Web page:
I recently worked on an incident dealing with IIS6/Windows 2003 and IISRESET failing on the 1st attempt with the following error: “Restart attempt failed. Access Denied”.
The strange thing is that running IISRESET a second time was working with no issue.
I’m not going to start a long discussion on the supportability of using IISRESET but you may be aware of this statement:
Note: Restarting or stopping IIS, or rebooting your Web server, is a severe action. When you restart the Internet service, changes to the metabase can be lost. All sessions connected to your Web server are dropped, and any data held in Web applications is lost. All Internet sites are unavailable until Internet services are restarted. For these reasons, the use of IISReset is not recommended
The use of IISReset is not recommended on IIS 6.0 and is not supported on IIS 7.0 or IIS 7.5
When you run IISRESET with no arguments on a Windows 2003 server, IISRESET just calls a method exposed in a COM object hosted in a process named IISRSTAS.EXE.
The main actions to “RESET IIS” are done in this IISRSTAS process and the code executed consists in the following actions:
- stopping the IISADMIN service
- if the IISADMIN service fails to stop, enumerating all processes trying to find and kill processes hosting IISW3ADM.DLL
In most case, only step 1) is executed and, on IIS6, IISRESET is very similar to “NET STOP IISADMIN /Y”. However, if the IISADMIN service can’t be stopped in a timely fashion, the action taken is quite rude: killing all processes hosting IISW3ADM.DLL! In my customer’s scenario, the request to stop the IISADMIN service was failing with an error 0x80070425 (The service cannot accept control messages at this time) and therefore, IISRSTAS.EXE starts to enumerate all processes trying to find processes hosting IISW3ADM. In order to find the processes hosting IISW3ADM.DLL, IISRSTAS.EXE had to call OpenProcess() to enumerate DLLs loaded in each process and the OpenProcess() call was failing on one specific process (RPCSS).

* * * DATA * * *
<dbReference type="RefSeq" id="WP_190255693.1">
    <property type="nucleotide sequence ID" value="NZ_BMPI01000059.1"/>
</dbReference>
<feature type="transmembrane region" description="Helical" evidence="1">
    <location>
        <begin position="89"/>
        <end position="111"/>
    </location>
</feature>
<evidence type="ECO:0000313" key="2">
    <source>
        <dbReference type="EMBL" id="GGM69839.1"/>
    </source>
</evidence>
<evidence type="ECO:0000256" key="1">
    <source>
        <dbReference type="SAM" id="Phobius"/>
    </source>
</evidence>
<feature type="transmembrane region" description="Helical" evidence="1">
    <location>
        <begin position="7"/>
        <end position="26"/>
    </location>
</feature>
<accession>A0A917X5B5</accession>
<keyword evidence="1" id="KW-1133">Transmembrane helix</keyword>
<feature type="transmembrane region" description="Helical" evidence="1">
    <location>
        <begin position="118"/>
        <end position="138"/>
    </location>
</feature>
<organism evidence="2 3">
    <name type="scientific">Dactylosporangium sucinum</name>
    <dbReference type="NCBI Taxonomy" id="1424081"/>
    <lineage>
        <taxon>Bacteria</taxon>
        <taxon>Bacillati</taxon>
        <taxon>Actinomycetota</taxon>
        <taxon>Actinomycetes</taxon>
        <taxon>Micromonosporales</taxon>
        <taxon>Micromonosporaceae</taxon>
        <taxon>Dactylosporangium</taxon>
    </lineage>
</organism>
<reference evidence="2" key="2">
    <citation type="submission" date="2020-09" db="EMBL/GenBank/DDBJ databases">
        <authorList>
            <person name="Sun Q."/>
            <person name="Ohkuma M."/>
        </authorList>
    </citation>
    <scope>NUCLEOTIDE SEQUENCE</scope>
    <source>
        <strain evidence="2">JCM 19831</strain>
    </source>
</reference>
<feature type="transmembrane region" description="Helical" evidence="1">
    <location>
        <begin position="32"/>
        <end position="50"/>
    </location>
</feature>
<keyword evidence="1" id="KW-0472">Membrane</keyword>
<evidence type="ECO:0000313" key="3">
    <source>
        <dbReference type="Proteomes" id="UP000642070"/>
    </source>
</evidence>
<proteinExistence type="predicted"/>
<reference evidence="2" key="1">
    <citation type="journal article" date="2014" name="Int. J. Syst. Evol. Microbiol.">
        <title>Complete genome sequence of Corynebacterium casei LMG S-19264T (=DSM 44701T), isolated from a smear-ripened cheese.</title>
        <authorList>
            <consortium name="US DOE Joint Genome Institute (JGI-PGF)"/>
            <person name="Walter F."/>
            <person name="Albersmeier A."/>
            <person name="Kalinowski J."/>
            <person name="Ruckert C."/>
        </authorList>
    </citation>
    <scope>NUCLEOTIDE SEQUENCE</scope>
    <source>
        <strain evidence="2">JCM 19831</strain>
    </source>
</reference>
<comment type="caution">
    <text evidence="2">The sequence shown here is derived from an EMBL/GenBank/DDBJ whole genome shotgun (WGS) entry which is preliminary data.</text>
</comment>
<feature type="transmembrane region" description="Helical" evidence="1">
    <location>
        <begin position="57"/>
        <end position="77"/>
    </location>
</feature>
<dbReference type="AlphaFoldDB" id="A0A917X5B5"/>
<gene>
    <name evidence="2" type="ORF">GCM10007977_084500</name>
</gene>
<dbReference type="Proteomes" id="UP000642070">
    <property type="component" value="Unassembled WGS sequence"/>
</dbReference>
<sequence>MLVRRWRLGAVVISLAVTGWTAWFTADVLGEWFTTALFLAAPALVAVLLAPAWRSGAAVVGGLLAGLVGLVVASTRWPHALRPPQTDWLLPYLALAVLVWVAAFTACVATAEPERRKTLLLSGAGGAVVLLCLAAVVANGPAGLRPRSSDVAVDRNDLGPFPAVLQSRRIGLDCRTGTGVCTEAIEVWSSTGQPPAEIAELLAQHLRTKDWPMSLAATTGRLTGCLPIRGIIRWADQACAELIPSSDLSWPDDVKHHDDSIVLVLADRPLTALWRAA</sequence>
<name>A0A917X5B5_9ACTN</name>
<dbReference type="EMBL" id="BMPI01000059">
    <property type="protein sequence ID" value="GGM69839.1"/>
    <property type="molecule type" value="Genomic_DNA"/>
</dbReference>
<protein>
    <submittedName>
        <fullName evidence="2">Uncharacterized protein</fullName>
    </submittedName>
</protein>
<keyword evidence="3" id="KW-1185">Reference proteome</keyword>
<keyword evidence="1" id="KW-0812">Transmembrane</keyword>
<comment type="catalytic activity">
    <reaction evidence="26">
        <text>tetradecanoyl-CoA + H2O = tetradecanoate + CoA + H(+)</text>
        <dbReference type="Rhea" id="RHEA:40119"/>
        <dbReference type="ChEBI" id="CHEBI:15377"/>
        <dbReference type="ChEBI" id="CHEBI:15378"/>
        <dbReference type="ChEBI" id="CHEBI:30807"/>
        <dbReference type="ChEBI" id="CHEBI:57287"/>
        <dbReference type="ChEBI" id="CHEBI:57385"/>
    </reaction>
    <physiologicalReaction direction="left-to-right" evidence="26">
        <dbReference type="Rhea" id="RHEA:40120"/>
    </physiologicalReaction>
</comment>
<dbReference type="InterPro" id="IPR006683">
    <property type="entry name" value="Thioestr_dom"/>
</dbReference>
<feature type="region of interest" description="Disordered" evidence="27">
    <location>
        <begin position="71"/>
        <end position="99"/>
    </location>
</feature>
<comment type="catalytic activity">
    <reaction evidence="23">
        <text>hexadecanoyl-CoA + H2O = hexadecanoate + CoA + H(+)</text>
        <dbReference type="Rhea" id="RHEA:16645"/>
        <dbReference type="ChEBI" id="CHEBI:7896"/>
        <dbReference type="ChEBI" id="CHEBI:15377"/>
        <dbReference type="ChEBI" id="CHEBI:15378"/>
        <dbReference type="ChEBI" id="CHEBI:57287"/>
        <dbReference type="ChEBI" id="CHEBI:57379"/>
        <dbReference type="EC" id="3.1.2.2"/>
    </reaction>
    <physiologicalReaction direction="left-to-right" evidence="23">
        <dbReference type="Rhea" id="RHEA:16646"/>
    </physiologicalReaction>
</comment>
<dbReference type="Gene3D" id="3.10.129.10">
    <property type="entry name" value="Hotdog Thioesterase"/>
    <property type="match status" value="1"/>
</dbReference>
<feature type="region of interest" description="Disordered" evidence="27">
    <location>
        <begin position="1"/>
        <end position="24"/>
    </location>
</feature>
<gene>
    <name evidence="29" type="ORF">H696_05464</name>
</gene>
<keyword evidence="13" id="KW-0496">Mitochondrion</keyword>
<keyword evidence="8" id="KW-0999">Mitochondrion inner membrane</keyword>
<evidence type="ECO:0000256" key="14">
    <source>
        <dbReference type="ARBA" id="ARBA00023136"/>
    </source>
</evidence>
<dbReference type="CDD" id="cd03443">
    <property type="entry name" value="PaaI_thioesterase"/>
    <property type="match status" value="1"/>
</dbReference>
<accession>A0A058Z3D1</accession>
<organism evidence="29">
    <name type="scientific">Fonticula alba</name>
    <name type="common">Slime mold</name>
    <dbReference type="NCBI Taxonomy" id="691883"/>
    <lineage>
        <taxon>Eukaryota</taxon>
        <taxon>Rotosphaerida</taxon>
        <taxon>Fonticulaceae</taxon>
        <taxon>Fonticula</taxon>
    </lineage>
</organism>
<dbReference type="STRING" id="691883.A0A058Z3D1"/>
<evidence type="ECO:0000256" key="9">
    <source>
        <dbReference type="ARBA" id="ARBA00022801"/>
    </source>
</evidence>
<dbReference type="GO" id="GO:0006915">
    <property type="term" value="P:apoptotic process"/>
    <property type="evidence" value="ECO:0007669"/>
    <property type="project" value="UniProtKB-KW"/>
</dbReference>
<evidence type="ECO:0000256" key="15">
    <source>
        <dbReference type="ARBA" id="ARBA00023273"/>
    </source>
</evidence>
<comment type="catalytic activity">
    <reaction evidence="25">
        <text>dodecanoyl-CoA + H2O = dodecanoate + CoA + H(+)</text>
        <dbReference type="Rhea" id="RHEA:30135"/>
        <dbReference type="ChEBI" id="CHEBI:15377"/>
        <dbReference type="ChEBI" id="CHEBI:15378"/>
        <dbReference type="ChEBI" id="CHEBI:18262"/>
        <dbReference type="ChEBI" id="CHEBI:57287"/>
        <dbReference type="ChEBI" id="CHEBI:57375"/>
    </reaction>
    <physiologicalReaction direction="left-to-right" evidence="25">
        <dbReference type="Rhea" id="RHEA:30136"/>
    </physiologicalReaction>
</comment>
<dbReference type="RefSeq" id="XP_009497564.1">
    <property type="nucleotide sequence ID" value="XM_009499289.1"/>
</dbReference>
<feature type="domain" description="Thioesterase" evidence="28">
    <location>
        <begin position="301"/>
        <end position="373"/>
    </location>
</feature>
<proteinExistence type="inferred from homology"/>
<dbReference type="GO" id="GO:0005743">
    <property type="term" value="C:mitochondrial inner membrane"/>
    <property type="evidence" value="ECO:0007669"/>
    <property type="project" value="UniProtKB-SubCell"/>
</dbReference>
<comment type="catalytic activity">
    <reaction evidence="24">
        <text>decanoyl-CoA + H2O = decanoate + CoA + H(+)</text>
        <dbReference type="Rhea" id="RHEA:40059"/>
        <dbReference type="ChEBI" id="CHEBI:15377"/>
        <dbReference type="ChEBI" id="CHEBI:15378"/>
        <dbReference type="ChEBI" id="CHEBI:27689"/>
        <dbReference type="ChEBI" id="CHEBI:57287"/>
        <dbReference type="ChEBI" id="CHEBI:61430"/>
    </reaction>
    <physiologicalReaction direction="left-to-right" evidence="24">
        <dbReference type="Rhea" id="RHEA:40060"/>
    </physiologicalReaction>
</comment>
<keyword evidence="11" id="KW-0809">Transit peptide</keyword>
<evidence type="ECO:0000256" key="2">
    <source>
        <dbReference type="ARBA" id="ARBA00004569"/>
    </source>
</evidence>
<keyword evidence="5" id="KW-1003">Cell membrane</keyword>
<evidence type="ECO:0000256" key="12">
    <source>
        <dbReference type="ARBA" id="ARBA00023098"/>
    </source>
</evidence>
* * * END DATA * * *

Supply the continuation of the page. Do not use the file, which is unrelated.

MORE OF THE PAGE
In the end, the solution was simply to use IISRESET /NOFORCE. In this case, IISRESET only executes step 1) and does not throw an error.
If you still want to restart IIS, you may use IISRESET /NOFORCE. On IIS6/Windows 2003, an alternative consists in stopping the IISADMIN service and restarting W3SVC:
NET STOP IISADMIN /Y && NET START W3SVC
If you use IIS7+ versions, you may use this command (on IIS7+, IISADMIN is just there for IIS6 compatibility):
NET STOP WAS /Y && NET START W3SVC
If you want to stop IIS and the HTTP transport (HTTP.SYS), you can use this command:
NET STOP HTTP /Y && NET START W3SVC
Note that the above command is quite handy in case you are changing SSL configuration and you want your change to be effective without rebooting the server (for example, if you add a root CA to the computer account certificate store or change some SSL setting like SendTrustedIssuerList)
I hope this blog clarifies the reason why you shouldn’t use IISRESET without the /NOFORCE option!